Small spaniels had been fashionable pets in Britain among the elite since the days of King Charles II two centuries before. The Victorian era (especially the latter half) witnessed a rocketing interest in the keeping of dogs as pets, as well as in the breeding and showing of dogs — supported by a growing leisure class with interest in status markers. This expanding bourgeoisie was responsible for an entire industry of breeding, with many varieties of dog becoming expensive and harder to acquire. This phenomenon was known as “dog fancying.”

Flush first came into Elizabeth’s life as a much-needed companion. Elizabeth suffered from lung problems and a mysterious disorder that caused her constant head and spinal pain. An increasing reliance on laudanum for pain management debilitated her more, as did her largely confined life. When fellow writer Mary Russell Mitford’s dog sired puppies, she thought a pet would be a boon to Elizabeth’s spirits. Elizabeth wavered, worrying about “knowing… so little about dogs” and whether any dog could suit her melancholic and sickly existence. But Elizabeth soon relented, vowing to welcome the puppy.

Elizabeth also worried how a dog would fare being mostly closed up in a London home, and no wonder: her own experience spoke volumes. After a childhood in the countryside, Elizabeth now lived in an urban environment under the strict rules of a father who dictated narrow social opportunities and activities outside their domestic circle.

When Flush arrived, he was terrified of loud, bustling London — and of the other two dogs in the Barrett house, Catiline and Resolute, the giant hounds belonging to Charles John and Henry. But even as a little pup, Flush was not one to cower. A little tyrant, he yapped at everyone and everything in the household, determined to seem tough at all costs. He was a beautiful dog with floppy, silken ears and golden eyes, and quickly became a crucial part of Elizabeth’s life. For the first few months, he refused to leave her side. But soon he acclimated to his new life and to walks around town, which also carved out an acceptable excuse for Elizabeth to start going out into the world.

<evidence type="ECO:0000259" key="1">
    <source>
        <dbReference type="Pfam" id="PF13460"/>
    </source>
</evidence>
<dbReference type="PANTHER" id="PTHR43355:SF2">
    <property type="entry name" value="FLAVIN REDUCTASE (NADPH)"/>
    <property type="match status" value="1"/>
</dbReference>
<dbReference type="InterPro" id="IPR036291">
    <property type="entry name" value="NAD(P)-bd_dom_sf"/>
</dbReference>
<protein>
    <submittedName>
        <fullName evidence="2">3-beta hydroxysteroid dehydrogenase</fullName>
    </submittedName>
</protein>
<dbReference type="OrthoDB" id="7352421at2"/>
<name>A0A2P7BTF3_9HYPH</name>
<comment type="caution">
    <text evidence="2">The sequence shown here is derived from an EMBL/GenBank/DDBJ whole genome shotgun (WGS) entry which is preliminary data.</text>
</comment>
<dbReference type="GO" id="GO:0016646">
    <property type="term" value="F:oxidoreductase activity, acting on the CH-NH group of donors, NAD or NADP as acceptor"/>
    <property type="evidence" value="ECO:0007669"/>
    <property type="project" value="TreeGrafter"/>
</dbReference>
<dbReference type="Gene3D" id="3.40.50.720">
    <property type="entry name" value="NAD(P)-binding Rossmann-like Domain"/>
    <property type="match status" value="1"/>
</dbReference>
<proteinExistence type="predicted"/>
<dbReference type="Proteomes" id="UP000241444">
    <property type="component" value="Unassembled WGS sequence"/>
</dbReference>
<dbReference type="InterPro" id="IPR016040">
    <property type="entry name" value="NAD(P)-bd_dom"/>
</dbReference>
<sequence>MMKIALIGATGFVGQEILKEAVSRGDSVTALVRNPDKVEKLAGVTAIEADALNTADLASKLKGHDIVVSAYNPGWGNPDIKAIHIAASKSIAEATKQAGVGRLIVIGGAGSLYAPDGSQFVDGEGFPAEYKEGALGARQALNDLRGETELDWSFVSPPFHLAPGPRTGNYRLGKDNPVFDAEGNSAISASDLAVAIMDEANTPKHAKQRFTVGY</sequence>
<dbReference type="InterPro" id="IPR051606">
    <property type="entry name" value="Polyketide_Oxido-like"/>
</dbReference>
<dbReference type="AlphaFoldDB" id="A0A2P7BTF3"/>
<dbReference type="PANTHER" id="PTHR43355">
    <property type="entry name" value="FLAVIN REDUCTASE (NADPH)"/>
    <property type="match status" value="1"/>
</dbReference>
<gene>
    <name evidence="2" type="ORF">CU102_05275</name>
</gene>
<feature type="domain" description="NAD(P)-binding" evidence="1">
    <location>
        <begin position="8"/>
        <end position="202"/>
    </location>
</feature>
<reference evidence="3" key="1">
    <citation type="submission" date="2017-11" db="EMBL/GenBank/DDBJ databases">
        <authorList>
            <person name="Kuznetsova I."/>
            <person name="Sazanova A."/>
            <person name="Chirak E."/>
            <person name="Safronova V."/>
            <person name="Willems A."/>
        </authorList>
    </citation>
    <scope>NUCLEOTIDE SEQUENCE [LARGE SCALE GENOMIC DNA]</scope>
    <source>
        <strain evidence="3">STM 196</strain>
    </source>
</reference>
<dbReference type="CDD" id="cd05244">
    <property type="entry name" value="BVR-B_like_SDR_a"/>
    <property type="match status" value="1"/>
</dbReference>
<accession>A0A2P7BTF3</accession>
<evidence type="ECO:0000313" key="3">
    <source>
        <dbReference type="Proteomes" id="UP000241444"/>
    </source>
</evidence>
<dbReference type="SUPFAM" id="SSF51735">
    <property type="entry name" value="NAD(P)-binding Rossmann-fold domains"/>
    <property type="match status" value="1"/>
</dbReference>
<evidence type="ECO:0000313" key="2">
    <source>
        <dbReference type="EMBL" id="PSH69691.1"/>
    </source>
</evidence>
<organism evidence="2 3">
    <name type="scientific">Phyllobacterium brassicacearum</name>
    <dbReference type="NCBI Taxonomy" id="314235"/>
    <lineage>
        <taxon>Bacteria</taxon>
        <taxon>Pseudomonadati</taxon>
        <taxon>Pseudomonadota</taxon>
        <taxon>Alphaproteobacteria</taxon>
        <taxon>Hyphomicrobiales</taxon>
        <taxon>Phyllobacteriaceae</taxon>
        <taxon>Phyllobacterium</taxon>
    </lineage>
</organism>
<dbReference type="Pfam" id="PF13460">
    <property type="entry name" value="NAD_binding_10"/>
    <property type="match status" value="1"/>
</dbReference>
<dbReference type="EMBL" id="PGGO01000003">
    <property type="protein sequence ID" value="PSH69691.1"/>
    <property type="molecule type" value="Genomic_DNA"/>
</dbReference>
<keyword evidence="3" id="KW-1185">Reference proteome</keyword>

The dog, Elizabeth soon reported to Mary, grew so spoiled that he would turn up his nose at any “unbuttered bread” and developed a strong penchant for muffins. Elizabeth’s father even developed a habit of sneaking him cake. Within a month, Flush was having two baths per week, and at least one full brushing each day. In a poem she wrote about him in 1843, titled “To Flush, my Dog,” Elizabeth called him her “loving friend” and described how he would rest beside her bed while she was sick, and would hasten to comfort her if she cried. Flush provided Elizabeth with a loving relationship that was her own to foster and protect.

All the while, the phenomenon of dog stealing grew so problematic that the Metropolitan Police formed a committee to address it in 1844. The London dognapping ring capitalized on the rising classes’ expendable income and ballooning dog ownership. The Fancy, as some called it, was an efficient and tightly run network of thieves whose criminal activities were superintended by associated middlemen — a feature that protected the identities of the thieves, and protected the roles of those middlemen as likely conspirators. Most of the stolen dogs were small breeds considered “ladies’ dogs,” such as poodles, spaniels, and terriers. The dog-stealing operations had hubs in working class neighborhoods where London’s wealthy rarely entered.

A few years earlier, journalist Henry Mayhew estimated that there were as many as 141 individual dog-stealers operating in London, with 45 of them considering dognapping to be their main profession. Around the same time, one estimate put the industry’s income as 4,000 pounds, which would be approximately (US) $600,000 today. It was, in the words of Police Inspector Joseph Shackell, “a regular system of plunder,” but one very difficult to trace, leaving behind mostly circumstantial evidence.